Fall 1996
Vol 5 Issue 1


Learning Communities + Technology = Connectedness?

Egypt Calling!

Real CLOUT: Learning Communities and Technology -- Developing a Community of Learners

Computers and Integrated Classrooms: Educational Reform in Two Boxes

Using Technology in Integrated Learning Communities

Are We Really Connected?

What the Electronic Forum can Teach us about Learning and Community

Integrated Learning Garden on the Web

Studio II51

CGCC and ASU East at the Williams Campus: A New Partnership in Baccalaureate Education

The Forum
The Labyrinth... Sharing
Information on Learning Technologies

Egypt Calling!
Jon Lea Fimbres, Cairo, Egypt

Ahlan wa sa'halan (Welcome to Egypt!)

Who am I and how did I end up in Egypt? I am following my BLISS! (credit to Joseph Campbell, all the storytellers at the Maricopa Community Colleges, and the sweet support of colleagues and friends). Before becoming a world traveller and philosopher, I was a counselor at Paradise Valley Community College and at South Mountain Community College. Bob Hetzl, my husband, recently left his position as Assistant Superintendent of the Kyrene School District to become the Superintendent of Cairo American College.

The Internet has been a fabulous security blanket. Private access is very new here. Until this year, the Egyptian government controlled all access to the Internet. I am told they were concerned with the creeping influence of western values and images and the uncontrolled use of the Internet by militant groups. Due to economic challenges, the government is currently encouraging privitization. Once our stuff got through customs, was unpacked and adjusted for electrical compatibility (3 months), it took one week and 2 hours to get connected. That is one of the amazing things about Egypt....some things seem to take forever and are extraordinarily bureacratic, and others are modern and efficient.

One of my greatest insights over here has been a better understanding of technology and its capabilities, at least in my life and profession. I have always learned what I needed to know to be professionally competent on the computer. I kept up with the latest software programs for careers and counseling, learned Internet and web so that I could use them in class and organizationally and learned enough about word processing and "office" technology to get my job done and delegate other projects in a somewhat knowledgeable manner. What was interesting to me was the general feeling that I was never competent enough, that there must be more to this.

Then I move to Egypt and buy a computer, all the while thinking I don't know anything. What I realized is the major ingredient is not intelligence, technological background or training, it is TIME. By reading about the set up of my computer and setting it up myself, I learned more about the parts and pieces, than hours of training could have talked about in "theory."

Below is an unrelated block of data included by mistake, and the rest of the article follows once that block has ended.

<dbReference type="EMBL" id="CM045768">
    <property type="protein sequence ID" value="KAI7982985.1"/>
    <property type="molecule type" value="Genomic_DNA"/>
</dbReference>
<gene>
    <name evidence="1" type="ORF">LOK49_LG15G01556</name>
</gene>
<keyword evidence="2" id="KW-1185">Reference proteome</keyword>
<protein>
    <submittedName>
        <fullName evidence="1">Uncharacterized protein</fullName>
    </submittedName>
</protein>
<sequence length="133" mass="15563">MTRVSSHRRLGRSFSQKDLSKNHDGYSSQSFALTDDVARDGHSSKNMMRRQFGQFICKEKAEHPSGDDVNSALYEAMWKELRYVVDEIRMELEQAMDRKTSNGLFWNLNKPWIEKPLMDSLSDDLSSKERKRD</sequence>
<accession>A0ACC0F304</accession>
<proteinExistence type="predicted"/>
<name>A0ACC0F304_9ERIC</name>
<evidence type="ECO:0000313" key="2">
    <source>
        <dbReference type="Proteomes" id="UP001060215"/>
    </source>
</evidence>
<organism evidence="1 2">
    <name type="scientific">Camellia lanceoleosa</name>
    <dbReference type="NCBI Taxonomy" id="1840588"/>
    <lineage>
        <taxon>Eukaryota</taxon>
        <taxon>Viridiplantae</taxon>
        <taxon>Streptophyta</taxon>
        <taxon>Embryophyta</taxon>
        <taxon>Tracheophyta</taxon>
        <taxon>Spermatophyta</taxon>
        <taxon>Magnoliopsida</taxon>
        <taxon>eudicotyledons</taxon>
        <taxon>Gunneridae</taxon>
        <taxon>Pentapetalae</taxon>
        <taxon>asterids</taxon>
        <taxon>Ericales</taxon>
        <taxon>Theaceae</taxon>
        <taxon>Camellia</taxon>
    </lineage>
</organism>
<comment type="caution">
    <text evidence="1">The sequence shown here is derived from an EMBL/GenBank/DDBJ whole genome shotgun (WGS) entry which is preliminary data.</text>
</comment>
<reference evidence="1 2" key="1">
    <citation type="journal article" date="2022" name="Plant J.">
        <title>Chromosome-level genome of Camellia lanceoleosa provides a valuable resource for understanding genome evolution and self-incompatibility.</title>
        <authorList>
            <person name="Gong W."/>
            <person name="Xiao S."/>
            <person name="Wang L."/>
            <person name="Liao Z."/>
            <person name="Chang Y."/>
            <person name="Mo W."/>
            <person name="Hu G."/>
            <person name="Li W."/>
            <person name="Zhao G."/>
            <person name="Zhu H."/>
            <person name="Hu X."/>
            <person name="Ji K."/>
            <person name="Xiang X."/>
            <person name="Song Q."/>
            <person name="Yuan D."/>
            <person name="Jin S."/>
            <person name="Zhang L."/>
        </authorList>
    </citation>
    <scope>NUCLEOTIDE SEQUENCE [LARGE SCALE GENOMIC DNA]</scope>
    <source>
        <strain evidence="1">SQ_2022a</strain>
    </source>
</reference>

I regularly "surf the Web" and everytime I learn something new, I marvel at the simplicity of it all. Maybe I am a born again computer nerd but I believe that much of the lingo and continual upgrading, lead to people misunderstanding the uses and simplicity of it all. There also is so much to learn if you feel you have to know it all, but the day to day uses are quite simple and quite adequate for most.

"Living" in Egypt has many advantages. We have been able to discover parts of Egypt that aren't on most tourist stops. People are generous, kind and patient with foreigners. Egyptians seem to get a lot of entertainment out of watching and helping all of us adjust. They have dealt with intruders for thousands of years. I want to share this side of Egypt with you. The landscape, people, and culture inspire photos and description.

Here is the fascination of Egypt, nothing is as it appears. Indirect is better than direct.....there is always some hidden meaning in everything.

In my quest for ways to explain my feelings and observations in a discreet, yet honest way, I ran across the following inspirational thought. The author, ginda simpson (her choice of spelling), has spent the past two years trying to find a way to describe all of the mixed feelings and experiences that come with living in Egypt. I asked her if I could send you her thoughts and she was very willing to share.

Welcome to Egypt
ginda simpson

Allah has willed that you live temporarily in Egypt. Submit. Like sunshine, Egypt will help you grow if you don€t pull down the blinds.

Be discreet. Be friendly. Be sensitive. Hear the call to prayer. And pray. Laugh often. Drink Stella only when necessary. Never ask directions if you want to find your destination...When you drive, honk your horn. Remember that goats always have the right of way.

Be a child. You are living in the world's largest sandbox. Dust often or don't dust at all. Discover freedom on a felucca. Remember that the mosque is a house of God. Be gentle to the donkeys and the children. Their lives are harsh. Fast at least one day during Ramadan. Then break the fast with a Moslem friend.

There is still magic and mystery in this ancient land. Savor the moments.

In a coming edition, I will describe an incredible coral reef adventure and Sinai Wildlife Project. I have to toodle off to an oasis and go bird-watching and practice my Arabic. Virtual life is fun but the real thing is much more satisfying and spectacular.

Ma Salaama - Jon Lea

-t h e   l a b y r i n t h-

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